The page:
We use cookies to customise content for your subscription and for analytics.
If you continue to browse Lexology, we will assume that you are happy to receive all our cookies. For further information please read our Cookie Policy.
In cooperation with Association of Corporate Counsel
  Request new password

Search results

Order by most recent / most popular / relevance

Results: 1-10 of 81

Google Books is fair use and provides “significant public benefits”

  • McDermott Will & Emery
  • -
  • USA
  • -
  • December 31 2013

Since 2004, the Google Books project has scanned over 20 million books and has provided digital copies of the books to participating libraries while

To track or not to track

  • McDermott Will & Emery
  • -
  • USA
  • -
  • October 21 2013

Digital advertising based on tracking users' interests and related privacy concerns have been the subject of many recent news articles. What does

Lanham Act attorneys’ fees awarded in the absence of damages

  • McDermott Will & Emery
  • -
  • USA
  • -
  • August 31 2011

The U.S. Court of Appeals for the Ninth Circuit held that even in the absence of an award of damages on a Lanham Act false advertising claim, a party can recover attorneys’ fees after obtaining an injunction that confers substantial benefit to the public

Video-sharing website protected by DMCA safe harbor

  • McDermott Will & Emery
  • -
  • USA
  • -
  • January 30 2009

In 2008, the video-sharing website Veoh.com (Veoh) won two notable decisions under the “safe harbor” provisions of the Digital Millennium Copyright Act (DMCA

“Hot news” cannot be enjoined under misappropriation claim

  • McDermott Will & Emery
  • -
  • USA
  • -
  • July 31 2011

In a case that attracted significant amici attention, the U.S. Court of Appeals for the Second Circuit, invoking the copyright law principal of preemption, vacated an injunction against an internet news service that was based on a tort claim of misappropriation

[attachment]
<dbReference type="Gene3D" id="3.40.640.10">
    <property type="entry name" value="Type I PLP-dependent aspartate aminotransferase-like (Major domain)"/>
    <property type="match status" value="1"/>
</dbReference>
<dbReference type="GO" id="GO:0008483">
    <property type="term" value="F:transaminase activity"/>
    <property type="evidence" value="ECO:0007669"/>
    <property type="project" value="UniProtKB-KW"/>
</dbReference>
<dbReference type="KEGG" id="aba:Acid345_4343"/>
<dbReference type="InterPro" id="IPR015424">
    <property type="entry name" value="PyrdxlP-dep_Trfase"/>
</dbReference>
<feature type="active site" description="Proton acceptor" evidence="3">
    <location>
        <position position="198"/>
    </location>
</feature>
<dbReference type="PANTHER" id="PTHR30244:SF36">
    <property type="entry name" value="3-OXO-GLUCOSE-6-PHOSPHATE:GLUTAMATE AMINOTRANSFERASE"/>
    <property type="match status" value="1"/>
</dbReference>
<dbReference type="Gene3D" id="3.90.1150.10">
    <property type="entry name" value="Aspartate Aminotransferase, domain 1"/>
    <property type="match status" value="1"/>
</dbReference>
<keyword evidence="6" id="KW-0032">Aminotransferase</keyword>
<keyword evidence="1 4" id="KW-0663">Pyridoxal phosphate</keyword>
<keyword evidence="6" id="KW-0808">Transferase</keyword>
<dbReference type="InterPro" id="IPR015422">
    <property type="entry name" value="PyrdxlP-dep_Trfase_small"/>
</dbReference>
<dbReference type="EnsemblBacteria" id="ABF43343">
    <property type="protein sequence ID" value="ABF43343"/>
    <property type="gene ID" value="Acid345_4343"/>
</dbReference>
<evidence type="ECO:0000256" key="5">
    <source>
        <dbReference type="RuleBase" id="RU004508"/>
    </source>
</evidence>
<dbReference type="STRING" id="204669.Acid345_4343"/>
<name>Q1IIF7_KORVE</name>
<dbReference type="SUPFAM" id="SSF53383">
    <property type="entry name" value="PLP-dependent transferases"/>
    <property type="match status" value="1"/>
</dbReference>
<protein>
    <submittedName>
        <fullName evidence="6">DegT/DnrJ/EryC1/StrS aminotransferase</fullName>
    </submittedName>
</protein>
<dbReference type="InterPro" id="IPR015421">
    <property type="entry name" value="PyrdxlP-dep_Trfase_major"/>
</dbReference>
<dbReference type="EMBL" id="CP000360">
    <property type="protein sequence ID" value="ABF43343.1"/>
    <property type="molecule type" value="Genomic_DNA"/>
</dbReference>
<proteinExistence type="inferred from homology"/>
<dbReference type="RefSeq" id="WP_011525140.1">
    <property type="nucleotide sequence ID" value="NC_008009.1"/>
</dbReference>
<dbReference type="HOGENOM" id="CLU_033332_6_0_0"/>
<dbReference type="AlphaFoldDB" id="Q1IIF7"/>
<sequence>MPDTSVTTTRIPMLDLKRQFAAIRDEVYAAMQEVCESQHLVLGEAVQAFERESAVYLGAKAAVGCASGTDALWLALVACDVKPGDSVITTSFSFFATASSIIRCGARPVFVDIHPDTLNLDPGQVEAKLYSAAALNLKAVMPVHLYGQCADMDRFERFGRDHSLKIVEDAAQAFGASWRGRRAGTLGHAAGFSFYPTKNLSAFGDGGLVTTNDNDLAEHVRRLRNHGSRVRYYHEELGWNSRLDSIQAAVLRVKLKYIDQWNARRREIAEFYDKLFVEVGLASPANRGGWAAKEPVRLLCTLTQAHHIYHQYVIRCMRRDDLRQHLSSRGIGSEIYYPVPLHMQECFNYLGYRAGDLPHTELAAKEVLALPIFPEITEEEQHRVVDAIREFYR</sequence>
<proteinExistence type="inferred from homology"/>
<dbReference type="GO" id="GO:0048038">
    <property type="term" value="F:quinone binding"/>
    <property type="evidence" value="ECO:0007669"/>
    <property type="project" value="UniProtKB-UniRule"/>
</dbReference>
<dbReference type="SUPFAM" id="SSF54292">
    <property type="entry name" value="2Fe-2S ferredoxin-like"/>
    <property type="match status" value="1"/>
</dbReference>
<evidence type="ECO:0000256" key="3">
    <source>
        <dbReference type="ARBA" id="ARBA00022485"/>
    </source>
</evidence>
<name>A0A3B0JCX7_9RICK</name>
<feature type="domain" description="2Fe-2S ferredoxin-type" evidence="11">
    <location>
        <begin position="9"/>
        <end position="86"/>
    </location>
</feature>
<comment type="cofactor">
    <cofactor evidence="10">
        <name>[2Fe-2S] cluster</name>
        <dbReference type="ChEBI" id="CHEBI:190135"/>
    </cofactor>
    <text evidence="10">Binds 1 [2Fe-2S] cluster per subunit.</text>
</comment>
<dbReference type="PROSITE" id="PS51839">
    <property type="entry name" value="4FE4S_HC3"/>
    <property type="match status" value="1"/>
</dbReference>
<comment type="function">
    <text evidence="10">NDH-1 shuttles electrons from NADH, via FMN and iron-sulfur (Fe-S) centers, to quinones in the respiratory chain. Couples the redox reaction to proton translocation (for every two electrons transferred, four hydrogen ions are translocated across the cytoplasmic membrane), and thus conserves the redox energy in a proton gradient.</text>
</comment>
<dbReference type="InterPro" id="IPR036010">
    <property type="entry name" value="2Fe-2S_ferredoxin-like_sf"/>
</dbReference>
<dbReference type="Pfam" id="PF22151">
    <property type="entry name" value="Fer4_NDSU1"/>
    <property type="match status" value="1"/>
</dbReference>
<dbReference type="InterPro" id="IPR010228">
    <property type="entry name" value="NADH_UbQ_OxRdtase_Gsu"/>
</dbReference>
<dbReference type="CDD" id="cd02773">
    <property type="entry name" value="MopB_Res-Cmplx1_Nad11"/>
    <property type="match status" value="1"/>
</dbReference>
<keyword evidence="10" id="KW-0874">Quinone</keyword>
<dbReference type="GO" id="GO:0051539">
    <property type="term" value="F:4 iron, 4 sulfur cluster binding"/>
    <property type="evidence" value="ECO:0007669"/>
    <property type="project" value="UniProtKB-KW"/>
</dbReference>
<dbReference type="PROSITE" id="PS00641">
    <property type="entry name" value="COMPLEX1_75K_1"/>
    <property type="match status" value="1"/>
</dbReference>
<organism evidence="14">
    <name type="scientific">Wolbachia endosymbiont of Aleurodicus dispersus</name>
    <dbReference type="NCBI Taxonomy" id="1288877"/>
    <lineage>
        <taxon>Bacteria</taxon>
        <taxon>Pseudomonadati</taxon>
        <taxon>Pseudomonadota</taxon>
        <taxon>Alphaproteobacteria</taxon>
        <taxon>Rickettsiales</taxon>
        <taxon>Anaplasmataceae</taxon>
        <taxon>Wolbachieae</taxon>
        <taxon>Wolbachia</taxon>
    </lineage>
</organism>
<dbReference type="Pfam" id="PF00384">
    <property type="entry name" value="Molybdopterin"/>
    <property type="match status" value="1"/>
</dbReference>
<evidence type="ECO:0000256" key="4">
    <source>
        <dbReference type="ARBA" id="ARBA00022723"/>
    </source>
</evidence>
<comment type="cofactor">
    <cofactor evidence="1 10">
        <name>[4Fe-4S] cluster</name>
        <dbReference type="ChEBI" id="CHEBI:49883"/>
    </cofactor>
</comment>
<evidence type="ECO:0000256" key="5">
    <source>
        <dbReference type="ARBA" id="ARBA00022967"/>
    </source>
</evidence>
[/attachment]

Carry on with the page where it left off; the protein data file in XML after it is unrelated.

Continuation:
KSR based renewed motion on obviousness is a winner

  • McDermott Will & Emery
  • -
  • USA
  • -
  • February 26 2009

The U.S. Court of Appeals for the Federal Circuit affirmed a district court grant of a post-KSR renewed summary judgment on obviousness (after denying a pre-KSR motion

Constitutional challenge to (file sharing) damage award rebuffed

  • McDermott Will & Emery
  • -
  • USA
  • -
  • October 31 2011

The U. S. Court of Appeals for the First Circuit was less sympathetic than the district court to a Boston College graduate student who was found to have used file sharing software to distribute copyrighted music, concluding that the district court erred in reducing the damage award based on due process concerns

Statutory damages: foreign works and the U.S. live broadcast exemption

  • McDermott Will & Emery
  • -
  • USA
  • -
  • September 16 2009

In a class action led by the Football Association Premier League (FAPL) and U.S. music publishers Bourne against YouTube and its owners Google (The FAPL v YouTube Inc. (US District Court Southern District of New York)) filed on 4 May 2007, a U.S. District Court judge held that, because the FAPL did not register its broadcasts of Premier League matches with the US Copyright Office, it cannot claim statutory damages under the US Copyright Act against YouTube in respect of allegedly copyright infringing material uploaded by users to the video sharing site

Once legitimately registered, domain name held for ransom costs kidnapper $150k

  • McDermott Will & Emery
  • -
  • USA
  • -
  • November 30 2010

Illustrating the significant recovery available to trademark owners under the Lanham Act’s Anti-Cybersquatting Consumer Protection Act (ACPA) versus the arbitration process pursuant to the Uniform Domain-Name Dispute-Resolution Policy (UDRP), the U.S. Court of Appeals for the Ninth Circuit upheld a jury’s damages verdict of over $150,000 to a trademark owner whose domain name was held for ransom by a former employee

What to do?

  • McDermott Will & Emery
  • -
  • USA
  • -
  • October 21 2013

A check-up for the privacy policy (or "privacy statement," which is the increasingly popular industry term) posted on your company's website is a